# ## Lesson: Range and Mode Introducing the Concept

Last year, students represented and compared data using tally marks. This year, have students focus on making connections between tally marks and visual representations of the data.

Materials: pictograph, tally chart, vertical bar graph, and horizontal bar graph showing the number of students with birthdays in each month of the year

Preparation: Draw the pictograph, tally chart, and bar graphs on a transparency for the overhead projector, or draw them on the board.

Prerequisite Skills and Concepts: Students should have basic counting skills. Students should be able to organize and interpret data.

Display the tally chart, pictograph, and bar graphs for all students to see.

• Ask: Look at these displays. There is a tally chart, a pictograph, and two bar graphs. What information is displayed?
Students should realize that the same information is shown on all three displays. Each display shows the number of students who have birthdays in each month of the year.
• Ask: In which month is your birthday?
Have several volunteers tell the class in which category they have been counted. Give volunteers time to explain their reasoning.
• Ask: How many students have birthdays in April? Which display shows the answer best?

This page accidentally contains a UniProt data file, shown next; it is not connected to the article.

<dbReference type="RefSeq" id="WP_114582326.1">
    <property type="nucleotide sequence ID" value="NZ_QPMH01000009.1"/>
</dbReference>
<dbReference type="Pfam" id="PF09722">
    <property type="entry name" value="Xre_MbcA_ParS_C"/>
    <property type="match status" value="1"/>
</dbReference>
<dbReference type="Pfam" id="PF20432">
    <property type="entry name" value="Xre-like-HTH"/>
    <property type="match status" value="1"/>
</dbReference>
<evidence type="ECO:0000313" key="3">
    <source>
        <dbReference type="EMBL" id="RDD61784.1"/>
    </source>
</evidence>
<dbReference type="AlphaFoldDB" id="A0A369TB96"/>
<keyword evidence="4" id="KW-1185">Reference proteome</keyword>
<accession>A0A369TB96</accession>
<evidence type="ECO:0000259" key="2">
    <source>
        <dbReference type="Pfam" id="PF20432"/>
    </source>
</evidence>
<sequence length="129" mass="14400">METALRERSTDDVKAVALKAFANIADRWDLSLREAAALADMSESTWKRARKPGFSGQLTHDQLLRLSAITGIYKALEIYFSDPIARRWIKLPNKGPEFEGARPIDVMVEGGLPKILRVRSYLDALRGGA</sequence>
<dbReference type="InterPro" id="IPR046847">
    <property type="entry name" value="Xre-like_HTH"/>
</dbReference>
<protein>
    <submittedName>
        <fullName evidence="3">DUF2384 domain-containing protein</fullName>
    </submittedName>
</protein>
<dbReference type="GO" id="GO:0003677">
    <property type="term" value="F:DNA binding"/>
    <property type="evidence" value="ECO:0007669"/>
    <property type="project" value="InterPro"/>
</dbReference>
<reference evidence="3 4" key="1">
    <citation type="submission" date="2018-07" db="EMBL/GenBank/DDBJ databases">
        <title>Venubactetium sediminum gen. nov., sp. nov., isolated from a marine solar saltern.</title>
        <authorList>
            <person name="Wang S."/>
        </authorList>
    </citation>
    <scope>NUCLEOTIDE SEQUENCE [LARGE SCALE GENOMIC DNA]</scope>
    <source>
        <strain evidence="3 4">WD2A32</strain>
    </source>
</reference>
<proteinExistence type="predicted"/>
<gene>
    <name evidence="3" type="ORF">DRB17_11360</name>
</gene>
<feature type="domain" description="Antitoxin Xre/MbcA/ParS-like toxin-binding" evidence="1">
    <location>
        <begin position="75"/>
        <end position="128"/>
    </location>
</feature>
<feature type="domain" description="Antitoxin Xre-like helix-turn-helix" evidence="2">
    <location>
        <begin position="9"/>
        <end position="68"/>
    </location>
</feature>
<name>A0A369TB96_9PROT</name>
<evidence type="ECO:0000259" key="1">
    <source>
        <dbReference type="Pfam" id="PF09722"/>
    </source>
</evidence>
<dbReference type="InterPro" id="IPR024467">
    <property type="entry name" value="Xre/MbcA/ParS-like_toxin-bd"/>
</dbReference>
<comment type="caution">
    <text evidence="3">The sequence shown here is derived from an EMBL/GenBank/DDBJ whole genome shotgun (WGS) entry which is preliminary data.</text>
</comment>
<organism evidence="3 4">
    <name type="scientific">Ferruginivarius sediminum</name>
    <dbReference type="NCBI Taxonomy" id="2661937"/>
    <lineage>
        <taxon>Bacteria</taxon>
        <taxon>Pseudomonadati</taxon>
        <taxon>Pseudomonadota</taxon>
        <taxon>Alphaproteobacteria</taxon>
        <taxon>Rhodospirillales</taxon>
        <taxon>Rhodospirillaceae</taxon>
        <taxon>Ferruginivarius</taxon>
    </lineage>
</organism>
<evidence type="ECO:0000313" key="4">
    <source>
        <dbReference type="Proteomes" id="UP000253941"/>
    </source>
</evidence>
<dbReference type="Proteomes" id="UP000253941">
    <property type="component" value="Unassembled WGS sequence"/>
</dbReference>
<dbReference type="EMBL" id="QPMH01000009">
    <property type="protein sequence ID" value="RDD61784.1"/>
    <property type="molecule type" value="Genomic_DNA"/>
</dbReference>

Have volunteers explain their answers. Students should realize that the answer can be found in all displays, either by counting the tallies or by reading the corresponding scale of the graphs. For more reinforcement, repeat the question using different months.
• Ask: Which month has the least number of birthdays? Which month has the greatest number of birthdays? How do you know?
Have volunteers explain their answers. Students should realize that the answer can be found in all displays. Emphasize that the heights or lengths of the bars in the bar graphs help to decide the answers, while the number of tallies in the tally chart and line plot gives the same information.
• Ask: How many more students have birthdays in March than in November? What operation did you use to find the answer?
Lead students in a step-by-step development of the answer. First, find the number of students having birthdays in March. Second, find the number of students having birthdays in November. Third, subtract the two numbers to find the answer.
• Ask: How many birthdays are in the first three months of the year? How do you know?
Have a volunteer explain the steps needed to find the answer. First, find the number of birthdays in January. Second, find the number of birthdays in February. Third, find the number of birthdays in March. Fourth, add the three numbers for the answer.
• Ask: Are there two or more months that have the same number of birthdays? If so, name the months.
Have volunteers point out quick ways to find the answer, such as comparing the heights or lengths of the bars in the bar graph.